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TD Magazine

It’s Time to Focus on Skilled Work

Friday, September 30, 2022

Instead of completing skilled work, employees are spending more of their days on menial tasks related to their jobs.

Knowledge workers—those who work primarily on a computer or in such industries as HR, IT, recruiting, and marketing—spend more than half of their day communicating about work, searching for information, switching between apps, responding to notifications, and chasing status updates, according to 2022 Anatomy of Work Global Index.

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To get a clear picture of how employees divvy up the time they spend on individual work tasks, software company Asana surveyed more than 10,000 knowledge workers across Australia, France, Germany, Japan, Singapore, the UK, and the US. The analysis reveals that employees only devote one-third of their attention to skilled work, which Asana defines as labor that requires specific knowledge and expertise, and 9 percent of their efforts to strategic work. In other words, employees dedicate more of each day to completing work related to work rather than performing the skilled, strategic jobs they are hired to do. The report asserts that "too many workers are stuck in this black hole, sucked into a world of small tasks that add up to an enormous burden."

According to the report, knowledge workers across markets, demographics, company sizes, and leadership levels are wasting approximately six working weeks each year on a combination of duplicated work, unnecessary meetings, and email responses. They report spending more time on email and attending too many video calls, and the majority feel pressured to respond immediately to notifications. That lost time leads to reduced productivity, with the report projecting that workers are missing 15 percent of their deadlines. Not to mention, Asana found that one in four employees is burned out at least four times a year.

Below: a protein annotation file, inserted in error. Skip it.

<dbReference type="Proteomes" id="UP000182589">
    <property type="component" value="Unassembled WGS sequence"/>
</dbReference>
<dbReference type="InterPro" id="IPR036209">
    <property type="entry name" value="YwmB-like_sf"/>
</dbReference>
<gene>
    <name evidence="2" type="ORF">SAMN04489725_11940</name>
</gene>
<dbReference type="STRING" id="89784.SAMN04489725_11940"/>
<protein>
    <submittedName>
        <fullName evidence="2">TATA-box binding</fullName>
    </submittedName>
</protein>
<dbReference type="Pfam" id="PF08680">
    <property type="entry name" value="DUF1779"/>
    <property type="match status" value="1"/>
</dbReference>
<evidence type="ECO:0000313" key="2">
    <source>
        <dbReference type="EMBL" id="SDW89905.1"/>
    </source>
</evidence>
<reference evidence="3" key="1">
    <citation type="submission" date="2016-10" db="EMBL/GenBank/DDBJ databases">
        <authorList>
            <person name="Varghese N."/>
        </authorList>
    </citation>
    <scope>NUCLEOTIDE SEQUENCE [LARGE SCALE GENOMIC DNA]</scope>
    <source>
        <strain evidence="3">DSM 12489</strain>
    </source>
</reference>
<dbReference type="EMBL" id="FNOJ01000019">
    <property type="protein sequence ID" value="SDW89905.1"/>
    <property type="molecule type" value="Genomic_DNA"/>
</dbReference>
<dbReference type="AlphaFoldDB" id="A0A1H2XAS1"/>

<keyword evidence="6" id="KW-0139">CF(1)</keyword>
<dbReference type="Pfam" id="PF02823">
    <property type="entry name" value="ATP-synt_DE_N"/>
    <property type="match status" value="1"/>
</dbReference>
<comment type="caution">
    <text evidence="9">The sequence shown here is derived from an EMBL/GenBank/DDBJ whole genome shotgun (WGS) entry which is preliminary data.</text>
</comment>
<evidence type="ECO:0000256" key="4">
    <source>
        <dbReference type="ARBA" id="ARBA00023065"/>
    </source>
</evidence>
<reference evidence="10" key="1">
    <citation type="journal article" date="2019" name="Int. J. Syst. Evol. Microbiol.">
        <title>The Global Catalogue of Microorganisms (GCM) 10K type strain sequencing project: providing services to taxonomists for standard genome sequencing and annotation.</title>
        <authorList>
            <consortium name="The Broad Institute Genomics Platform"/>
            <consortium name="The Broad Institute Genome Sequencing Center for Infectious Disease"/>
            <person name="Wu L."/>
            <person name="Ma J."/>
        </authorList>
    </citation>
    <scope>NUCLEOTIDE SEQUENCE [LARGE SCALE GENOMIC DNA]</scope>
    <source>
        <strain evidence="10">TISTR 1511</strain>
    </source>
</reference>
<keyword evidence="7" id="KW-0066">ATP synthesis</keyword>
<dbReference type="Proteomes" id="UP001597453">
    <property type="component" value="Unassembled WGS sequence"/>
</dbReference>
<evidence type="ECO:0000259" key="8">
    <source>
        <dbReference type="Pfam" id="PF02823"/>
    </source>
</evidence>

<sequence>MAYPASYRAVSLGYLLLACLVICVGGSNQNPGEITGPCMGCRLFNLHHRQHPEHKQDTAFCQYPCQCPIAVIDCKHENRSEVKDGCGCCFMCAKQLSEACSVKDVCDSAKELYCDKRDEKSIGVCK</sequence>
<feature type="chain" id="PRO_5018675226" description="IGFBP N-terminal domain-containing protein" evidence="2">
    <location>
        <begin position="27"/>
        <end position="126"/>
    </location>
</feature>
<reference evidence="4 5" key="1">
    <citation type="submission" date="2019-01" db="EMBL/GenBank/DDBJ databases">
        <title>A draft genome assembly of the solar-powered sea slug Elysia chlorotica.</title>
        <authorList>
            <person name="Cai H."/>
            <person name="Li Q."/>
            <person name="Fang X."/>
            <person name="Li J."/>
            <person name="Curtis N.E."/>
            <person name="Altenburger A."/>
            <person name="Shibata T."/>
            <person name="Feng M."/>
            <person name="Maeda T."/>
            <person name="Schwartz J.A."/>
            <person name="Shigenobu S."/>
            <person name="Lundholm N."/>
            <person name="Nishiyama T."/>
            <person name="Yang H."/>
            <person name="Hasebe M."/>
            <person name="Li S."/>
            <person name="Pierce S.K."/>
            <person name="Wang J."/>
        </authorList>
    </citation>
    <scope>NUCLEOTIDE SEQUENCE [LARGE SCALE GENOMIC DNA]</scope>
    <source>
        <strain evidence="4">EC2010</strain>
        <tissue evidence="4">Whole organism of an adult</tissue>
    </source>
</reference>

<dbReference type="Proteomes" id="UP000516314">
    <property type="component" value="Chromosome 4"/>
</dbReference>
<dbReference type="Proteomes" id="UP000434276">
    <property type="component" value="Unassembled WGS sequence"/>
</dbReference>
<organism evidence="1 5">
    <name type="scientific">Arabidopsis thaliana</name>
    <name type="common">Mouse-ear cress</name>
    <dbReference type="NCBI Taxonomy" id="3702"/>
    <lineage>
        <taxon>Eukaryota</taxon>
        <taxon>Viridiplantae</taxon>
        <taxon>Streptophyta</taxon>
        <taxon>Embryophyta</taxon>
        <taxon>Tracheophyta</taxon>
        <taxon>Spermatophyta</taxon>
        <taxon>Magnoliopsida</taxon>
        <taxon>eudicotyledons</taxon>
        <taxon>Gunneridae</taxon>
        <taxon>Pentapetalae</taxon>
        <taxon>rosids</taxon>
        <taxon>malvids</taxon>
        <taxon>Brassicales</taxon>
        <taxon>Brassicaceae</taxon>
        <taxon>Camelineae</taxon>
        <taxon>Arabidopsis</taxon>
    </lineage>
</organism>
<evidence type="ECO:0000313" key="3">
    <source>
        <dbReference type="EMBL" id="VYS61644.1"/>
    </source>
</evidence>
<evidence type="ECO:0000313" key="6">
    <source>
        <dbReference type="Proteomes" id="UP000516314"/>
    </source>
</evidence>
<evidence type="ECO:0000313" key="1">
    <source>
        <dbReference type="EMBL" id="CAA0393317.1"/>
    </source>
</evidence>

Larger companies see even more time spent on work-related tasks. The report highlights that employees at medium and large companies spend 5 percent more of their workweek in meetings and on miscellaneous workflow tasks.

"Work about work is an entrenched part of modern organizations and is still the biggest barrier to productivity—one that organizations shouldn't take lightly," Asana states. It advises companies to empower workers to focus on the skilled work that makes them feel valued. Further, the report recommends reducing workers' digital distractions and consolidating tools via one work management platform. "Change needs to be structural and teams need to work together to think holistically about their workflows," the report says.

About the Author

Ryann K. Ellis is an editor for the Association of Talent Development (ATD). She has been covering workplace learning and performance for ATD (formerly the American Society for Training & Development) since 1995. She currently sources and authors content for TD Magazine and CTDO, as well as manages ATD's Community of Practice blogs. Contact her at [email protected] 

2 Comments
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Hi Ryan, Greetings,
I observed the same for shop floor supervisors in manufacturing industry. They spend more time in documentation and MIS reporting activities, rather than actual supervision. Many errors, delays and safety issues attributed to ineffective shop floor supervision.
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Hi Ryan,
Thanks for the article.
I observed similar situation in manufacturing industry also. Shop floor supervisors spend significant time in various documentation and reporting activities rather than actual supervision. There are many errors, delays and human issues attributed to ineffective supervision.
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